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Stress and Anger Problems

What is Stress?

Stress; It occurs when we feel endangered or unsafe, in other words, when you think we need to protect ourselves. Situations such as inability to adapt to the changes in our lives, increase in negativities, and difficulty in expressing ourselves can be given as examples of times when stress arises. Although our reactions in such situations vary, “anger” responses can accompany stress when we do not know how to cope.

There can be a wide variety of stress factors that bring out the feeling of anger. Relationship problems, financial anxiety, lack of motivation are a few of them. Everyone encounters experiences similar to the events we have just listed at some point in their life and may feel anger or anger as a result. While we can more easily express our emotions that we describe as positive, such as happiness and excitement, we may have difficulty expressing our emotions that cause us negative feelings, such as anger and anger. Just as each of us has different emotional reactions to events and situations, how we act in the face of these reactions also varies. Therefore, the critical point here is not to feel anger, but to be aware of how we can manage this emotion by expressing it in a healthy way.

While feeling anger is healthy, as with any emotion, there are other forms of anger that cause undesirable consequences. You may get angry quickly over something big or small and throw yourself and those around you into an unexpected tantrum. Afterwards, serious problems may arise in your life as a result of anger taking over your actions or fear that you may do something to trigger it again.

Anger can also come on suddenly without warning. Sometimes it does, and the person may continue to get angry after the moment has passed. For example, when another driver blocks our way while we are driving, we honk at that person, but our anger at the way he cut us off will probably not end soon after the incident, and our angry mood will continue for a while. In such outbursts of anger, the emotion appears suddenly and manifests itself as a behavior that surprises everyone.


So what emotional and physical symptoms should we look out for?

Getting angry once in a while doesn't mean you have trouble controlling your anger. A mental health professional should carefully screen for the physical and emotional manifestations of anger, along with behavioral patterns, to determine a diagnosis of anger disorder. Emotional symptoms may not be limited to anger; may also include anxiety and irritability. While feeling anger, a person may feel overwhelmed by their thoughts; may have difficulty following their thoughts or even have thoughts of harming themselves or others.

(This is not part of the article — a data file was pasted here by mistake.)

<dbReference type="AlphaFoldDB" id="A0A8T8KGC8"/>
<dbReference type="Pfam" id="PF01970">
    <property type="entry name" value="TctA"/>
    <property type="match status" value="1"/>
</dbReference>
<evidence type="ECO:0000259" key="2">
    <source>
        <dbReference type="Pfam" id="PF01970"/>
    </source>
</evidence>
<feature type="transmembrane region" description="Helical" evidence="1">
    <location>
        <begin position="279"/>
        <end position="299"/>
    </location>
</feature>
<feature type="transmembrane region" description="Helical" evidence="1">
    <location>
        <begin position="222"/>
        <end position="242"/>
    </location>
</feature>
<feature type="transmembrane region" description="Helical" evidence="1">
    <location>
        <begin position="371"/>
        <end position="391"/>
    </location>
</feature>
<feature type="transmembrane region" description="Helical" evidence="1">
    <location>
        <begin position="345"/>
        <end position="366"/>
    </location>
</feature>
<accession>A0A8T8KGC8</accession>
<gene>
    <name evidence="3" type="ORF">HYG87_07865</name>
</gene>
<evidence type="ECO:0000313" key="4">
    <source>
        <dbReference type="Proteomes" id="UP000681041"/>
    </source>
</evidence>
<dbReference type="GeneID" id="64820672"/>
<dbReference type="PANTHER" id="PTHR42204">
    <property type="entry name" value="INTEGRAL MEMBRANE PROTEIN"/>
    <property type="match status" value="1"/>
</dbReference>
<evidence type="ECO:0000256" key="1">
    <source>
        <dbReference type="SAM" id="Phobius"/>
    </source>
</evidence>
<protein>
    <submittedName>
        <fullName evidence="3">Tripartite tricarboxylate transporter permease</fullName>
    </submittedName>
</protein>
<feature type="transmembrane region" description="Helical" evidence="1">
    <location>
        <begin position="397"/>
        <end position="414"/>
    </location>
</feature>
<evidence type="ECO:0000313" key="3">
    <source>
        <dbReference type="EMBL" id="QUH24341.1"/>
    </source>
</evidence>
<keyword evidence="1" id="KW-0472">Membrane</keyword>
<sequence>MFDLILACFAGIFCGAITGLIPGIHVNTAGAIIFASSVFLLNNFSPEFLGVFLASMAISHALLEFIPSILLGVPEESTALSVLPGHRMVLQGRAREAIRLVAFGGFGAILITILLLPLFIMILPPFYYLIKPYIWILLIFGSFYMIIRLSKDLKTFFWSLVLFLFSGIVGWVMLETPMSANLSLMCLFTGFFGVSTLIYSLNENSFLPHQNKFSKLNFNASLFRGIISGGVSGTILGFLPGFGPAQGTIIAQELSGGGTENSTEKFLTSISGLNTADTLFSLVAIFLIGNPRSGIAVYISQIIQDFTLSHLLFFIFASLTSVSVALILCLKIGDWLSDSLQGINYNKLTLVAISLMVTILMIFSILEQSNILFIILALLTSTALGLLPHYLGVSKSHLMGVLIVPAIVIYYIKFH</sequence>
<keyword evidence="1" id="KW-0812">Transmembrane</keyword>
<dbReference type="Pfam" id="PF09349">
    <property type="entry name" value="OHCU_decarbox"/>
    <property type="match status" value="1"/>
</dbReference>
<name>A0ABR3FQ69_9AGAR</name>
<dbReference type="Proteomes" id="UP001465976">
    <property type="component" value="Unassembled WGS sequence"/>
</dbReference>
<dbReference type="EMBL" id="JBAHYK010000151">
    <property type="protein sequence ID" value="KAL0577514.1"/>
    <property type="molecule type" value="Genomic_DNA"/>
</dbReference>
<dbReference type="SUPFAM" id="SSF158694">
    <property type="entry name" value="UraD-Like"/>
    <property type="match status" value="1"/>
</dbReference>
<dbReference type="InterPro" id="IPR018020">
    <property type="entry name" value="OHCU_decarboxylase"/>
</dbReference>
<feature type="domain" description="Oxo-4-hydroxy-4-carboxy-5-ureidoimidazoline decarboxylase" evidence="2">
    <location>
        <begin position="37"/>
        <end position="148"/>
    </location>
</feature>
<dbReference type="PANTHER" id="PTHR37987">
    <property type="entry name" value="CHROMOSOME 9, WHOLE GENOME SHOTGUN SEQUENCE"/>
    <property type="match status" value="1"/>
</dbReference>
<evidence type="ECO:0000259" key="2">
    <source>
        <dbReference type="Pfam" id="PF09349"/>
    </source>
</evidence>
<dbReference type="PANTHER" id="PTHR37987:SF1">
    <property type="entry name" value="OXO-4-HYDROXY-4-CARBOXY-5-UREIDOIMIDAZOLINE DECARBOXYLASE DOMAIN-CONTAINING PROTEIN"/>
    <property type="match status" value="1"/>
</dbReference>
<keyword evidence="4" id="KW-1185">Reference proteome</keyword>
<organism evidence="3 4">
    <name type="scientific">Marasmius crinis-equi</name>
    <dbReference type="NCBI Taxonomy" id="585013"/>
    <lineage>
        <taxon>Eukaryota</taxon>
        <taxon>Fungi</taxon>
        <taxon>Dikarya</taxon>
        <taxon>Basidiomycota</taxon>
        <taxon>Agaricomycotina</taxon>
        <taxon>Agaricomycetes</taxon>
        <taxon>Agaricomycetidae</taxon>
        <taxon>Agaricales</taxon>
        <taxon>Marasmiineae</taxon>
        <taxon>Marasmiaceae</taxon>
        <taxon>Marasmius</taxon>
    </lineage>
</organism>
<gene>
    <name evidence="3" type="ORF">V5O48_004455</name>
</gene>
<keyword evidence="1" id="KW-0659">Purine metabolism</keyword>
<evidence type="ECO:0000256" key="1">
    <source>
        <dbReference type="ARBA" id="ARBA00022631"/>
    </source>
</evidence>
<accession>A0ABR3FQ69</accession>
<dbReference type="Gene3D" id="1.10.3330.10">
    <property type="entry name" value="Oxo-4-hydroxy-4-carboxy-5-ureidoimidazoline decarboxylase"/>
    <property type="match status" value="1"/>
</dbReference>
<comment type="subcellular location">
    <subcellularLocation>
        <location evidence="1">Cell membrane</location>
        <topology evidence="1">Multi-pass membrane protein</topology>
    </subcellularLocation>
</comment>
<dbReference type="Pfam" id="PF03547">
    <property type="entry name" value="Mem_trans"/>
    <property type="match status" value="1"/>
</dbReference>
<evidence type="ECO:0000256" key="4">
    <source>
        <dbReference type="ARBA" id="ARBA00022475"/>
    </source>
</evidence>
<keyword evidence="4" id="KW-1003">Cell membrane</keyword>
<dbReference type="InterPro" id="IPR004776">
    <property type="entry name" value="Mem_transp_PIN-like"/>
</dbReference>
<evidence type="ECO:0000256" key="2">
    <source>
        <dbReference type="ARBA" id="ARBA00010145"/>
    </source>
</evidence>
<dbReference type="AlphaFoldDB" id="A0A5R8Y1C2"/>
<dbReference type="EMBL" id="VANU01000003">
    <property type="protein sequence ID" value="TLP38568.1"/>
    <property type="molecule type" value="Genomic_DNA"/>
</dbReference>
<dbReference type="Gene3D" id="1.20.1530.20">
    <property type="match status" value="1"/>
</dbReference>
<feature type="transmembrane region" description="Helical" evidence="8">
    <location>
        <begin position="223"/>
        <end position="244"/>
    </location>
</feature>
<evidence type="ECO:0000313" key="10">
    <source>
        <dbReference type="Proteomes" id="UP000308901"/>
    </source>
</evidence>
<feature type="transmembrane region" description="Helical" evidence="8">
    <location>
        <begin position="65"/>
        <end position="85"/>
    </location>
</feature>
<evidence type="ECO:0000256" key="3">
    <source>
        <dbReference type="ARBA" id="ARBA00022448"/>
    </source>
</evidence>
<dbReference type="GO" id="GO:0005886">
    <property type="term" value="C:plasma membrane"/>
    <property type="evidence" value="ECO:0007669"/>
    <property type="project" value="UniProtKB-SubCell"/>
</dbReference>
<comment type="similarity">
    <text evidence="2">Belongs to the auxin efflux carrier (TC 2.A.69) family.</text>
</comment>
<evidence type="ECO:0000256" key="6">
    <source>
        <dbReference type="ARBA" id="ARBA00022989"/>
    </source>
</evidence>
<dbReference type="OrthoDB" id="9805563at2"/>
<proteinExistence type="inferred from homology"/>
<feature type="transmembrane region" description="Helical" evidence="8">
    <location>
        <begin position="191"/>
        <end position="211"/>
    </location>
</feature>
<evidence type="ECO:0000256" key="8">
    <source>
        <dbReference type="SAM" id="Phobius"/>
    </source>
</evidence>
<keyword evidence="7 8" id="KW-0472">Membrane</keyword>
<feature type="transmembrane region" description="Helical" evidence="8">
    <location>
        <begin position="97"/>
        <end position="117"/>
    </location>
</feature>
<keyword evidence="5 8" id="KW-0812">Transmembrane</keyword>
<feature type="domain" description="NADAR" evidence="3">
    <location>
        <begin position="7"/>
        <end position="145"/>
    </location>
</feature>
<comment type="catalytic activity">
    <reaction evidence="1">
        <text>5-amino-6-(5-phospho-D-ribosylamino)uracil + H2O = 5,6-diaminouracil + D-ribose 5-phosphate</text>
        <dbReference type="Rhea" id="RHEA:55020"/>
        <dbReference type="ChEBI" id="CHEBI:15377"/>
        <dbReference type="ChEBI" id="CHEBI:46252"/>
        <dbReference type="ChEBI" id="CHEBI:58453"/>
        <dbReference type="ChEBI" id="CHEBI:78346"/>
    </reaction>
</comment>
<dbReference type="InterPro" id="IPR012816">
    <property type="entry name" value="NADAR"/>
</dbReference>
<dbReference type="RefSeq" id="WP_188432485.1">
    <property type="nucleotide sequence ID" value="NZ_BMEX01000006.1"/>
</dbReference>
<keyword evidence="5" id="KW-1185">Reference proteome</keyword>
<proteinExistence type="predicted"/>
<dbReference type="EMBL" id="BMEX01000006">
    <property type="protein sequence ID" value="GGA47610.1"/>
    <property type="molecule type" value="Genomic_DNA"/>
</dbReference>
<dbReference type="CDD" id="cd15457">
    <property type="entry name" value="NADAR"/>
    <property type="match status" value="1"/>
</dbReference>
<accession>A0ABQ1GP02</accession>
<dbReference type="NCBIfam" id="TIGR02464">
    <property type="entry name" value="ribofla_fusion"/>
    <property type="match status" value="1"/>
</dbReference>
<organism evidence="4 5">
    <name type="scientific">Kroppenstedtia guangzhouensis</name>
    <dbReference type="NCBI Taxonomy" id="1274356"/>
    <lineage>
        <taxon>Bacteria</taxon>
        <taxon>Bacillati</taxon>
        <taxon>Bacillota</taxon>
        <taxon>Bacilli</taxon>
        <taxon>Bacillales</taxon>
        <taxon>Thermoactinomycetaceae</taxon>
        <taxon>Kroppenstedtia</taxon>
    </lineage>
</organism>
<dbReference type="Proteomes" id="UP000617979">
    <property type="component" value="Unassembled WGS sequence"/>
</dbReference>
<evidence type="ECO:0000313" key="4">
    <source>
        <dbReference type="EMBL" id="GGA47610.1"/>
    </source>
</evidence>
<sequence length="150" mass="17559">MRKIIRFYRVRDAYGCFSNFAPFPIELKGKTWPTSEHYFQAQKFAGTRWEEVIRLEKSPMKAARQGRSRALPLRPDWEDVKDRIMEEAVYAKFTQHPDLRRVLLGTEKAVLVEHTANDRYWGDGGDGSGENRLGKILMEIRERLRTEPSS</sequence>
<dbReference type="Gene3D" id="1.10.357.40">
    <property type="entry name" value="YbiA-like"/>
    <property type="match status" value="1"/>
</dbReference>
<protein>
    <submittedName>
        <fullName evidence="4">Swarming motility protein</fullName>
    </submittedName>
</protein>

Although you may have physical symptoms, you may not realize that these symptoms are caused by anger. But when these symptoms are left untreated, they lead to increased changes in the body that pose a health risk. Known signs of anger include headaches, tingling, elevated blood pressure, chest tightness, and fatigue.

In addition, unresolved anger issues can increase the risk of anxiety and have short- and long-term effects. Symptoms in this case may include muscle pain and tension, dizziness, poor memory and concentration, headache, nausea. In addition, when we look at the long-term results, chronic sleep disorders, paralysis and memory loss may occur along with relationship problems.

As we mentioned above, anger triggers include various situations, events and personal problems, but the person can also become angry with a past experience. Substance abuse is also a fairly common anger factor. Some individuals may show temporary signs of anger during childhood or adolescence. Other risk factors that increase the likelihood of experiencing anger problems are genetics, living environments, and a history of past mental health problems. Anger problems can also be observed in people who spent their childhood in the same house with others who do not know how to control their anger, who practice physical and verbal abuse - these may be their parents. These individuals may have been exposed to abusive or violent situations and may begin to exhibit symptoms related to anger problems as they get older.

Attention to Emergencies!

Sometimes people run the risk of harming themselves or others during a tantrum. This intense feeling of anger can lead to problems in interpersonal relationships, property damage or violence. If you think you have an anger problem or if you think that someone you know has, we recommend that you do not delay in applying to a mental health professional. Likewise, if the problem is not addressed and treated, it can cause intense emotional outbursts and, as a result, undesirable behaviors as mentioned above.

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